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RE: misuse of "conformance testing"?

From: Dan Connolly <connolly@w3.org>
Date: Sat, 03 Mar 2007 08:47:28 -0600
To: "Hausenblas, Michael" <michael.hausenblas@joanneum.at>
Cc: www-qa@w3.org, public-rdf-in-xhtml-tf@w3.org
Message-Id: <1172933248.21236.27.camel@dirk>

On Sat, 2007-03-03 at 13:39 +0100, Hausenblas, Michael wrote:
> [...] the TS is a set of  necessary, but not necessary and
> sufficient conditions.

A conformance test suite serves as both necessary and
sufficient conditions.

> ... as far as I understand it - conformance
> testing (in finite time) wouldn't be possible at all ;)

For open data formats/protocols, indeed, conformance testing
is quite impractical.

"Conformance testing" makes the most sense for physical
standards like "must withstand 20 lbs of force", and
when some conformance testing lab is the very definition of what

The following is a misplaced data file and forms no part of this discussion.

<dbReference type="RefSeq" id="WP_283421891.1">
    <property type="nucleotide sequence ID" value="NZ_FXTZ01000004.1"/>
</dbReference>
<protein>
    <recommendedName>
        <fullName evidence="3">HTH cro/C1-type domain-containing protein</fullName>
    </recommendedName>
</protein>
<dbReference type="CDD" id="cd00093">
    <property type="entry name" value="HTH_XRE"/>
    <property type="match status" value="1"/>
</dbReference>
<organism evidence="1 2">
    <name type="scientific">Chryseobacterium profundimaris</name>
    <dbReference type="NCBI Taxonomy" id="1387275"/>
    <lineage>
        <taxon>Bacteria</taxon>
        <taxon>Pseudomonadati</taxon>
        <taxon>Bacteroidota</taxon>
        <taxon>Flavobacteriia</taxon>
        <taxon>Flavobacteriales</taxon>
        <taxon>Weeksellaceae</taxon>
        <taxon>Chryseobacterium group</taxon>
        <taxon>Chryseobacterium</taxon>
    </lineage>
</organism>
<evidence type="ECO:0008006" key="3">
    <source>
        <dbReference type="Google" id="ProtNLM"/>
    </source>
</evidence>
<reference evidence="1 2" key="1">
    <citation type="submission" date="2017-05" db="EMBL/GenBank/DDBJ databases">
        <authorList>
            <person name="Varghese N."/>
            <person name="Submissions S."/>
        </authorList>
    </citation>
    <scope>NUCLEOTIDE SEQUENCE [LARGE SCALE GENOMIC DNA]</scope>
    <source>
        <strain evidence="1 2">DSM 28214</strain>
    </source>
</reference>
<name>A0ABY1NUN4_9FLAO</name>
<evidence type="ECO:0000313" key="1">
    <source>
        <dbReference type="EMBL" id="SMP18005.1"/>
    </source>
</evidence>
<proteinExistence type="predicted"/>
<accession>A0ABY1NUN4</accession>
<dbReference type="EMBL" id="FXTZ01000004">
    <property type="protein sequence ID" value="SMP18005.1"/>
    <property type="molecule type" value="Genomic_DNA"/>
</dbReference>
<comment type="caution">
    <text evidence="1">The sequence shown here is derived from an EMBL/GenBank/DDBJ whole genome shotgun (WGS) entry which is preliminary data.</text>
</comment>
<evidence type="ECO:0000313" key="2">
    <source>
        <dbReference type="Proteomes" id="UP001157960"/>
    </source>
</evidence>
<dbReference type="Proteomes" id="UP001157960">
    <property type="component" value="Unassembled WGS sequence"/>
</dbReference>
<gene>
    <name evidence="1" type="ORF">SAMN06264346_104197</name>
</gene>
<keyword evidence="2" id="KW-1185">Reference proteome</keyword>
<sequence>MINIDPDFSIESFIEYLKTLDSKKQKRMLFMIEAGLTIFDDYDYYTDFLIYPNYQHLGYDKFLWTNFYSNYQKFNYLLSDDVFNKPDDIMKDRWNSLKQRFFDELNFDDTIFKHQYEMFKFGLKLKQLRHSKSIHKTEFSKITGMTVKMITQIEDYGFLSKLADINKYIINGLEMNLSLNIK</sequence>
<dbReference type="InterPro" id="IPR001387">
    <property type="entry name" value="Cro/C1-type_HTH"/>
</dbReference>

the standard means, like "UL listed".
http://en.wikipedia.org/wiki/Underwriters_Laboratories

I suppose there are some cases when conformance testing
makes sense for software; I think device drivers
can be "Microsoft certified" or something if (and
only if) Microsoft's certification labs checks them out.

But for typical W3C interoperability specs, a "conformance test suite"
is an absurd notion indeed.


-- 
Dan Connolly, W3C http://www.w3.org/People/Connolly/
D3C2 887B 0F92 6005 C541  0875 0F91 96DE 6E52 C29E
Received on Saturday, 3 March 2007 14:47:35 GMT

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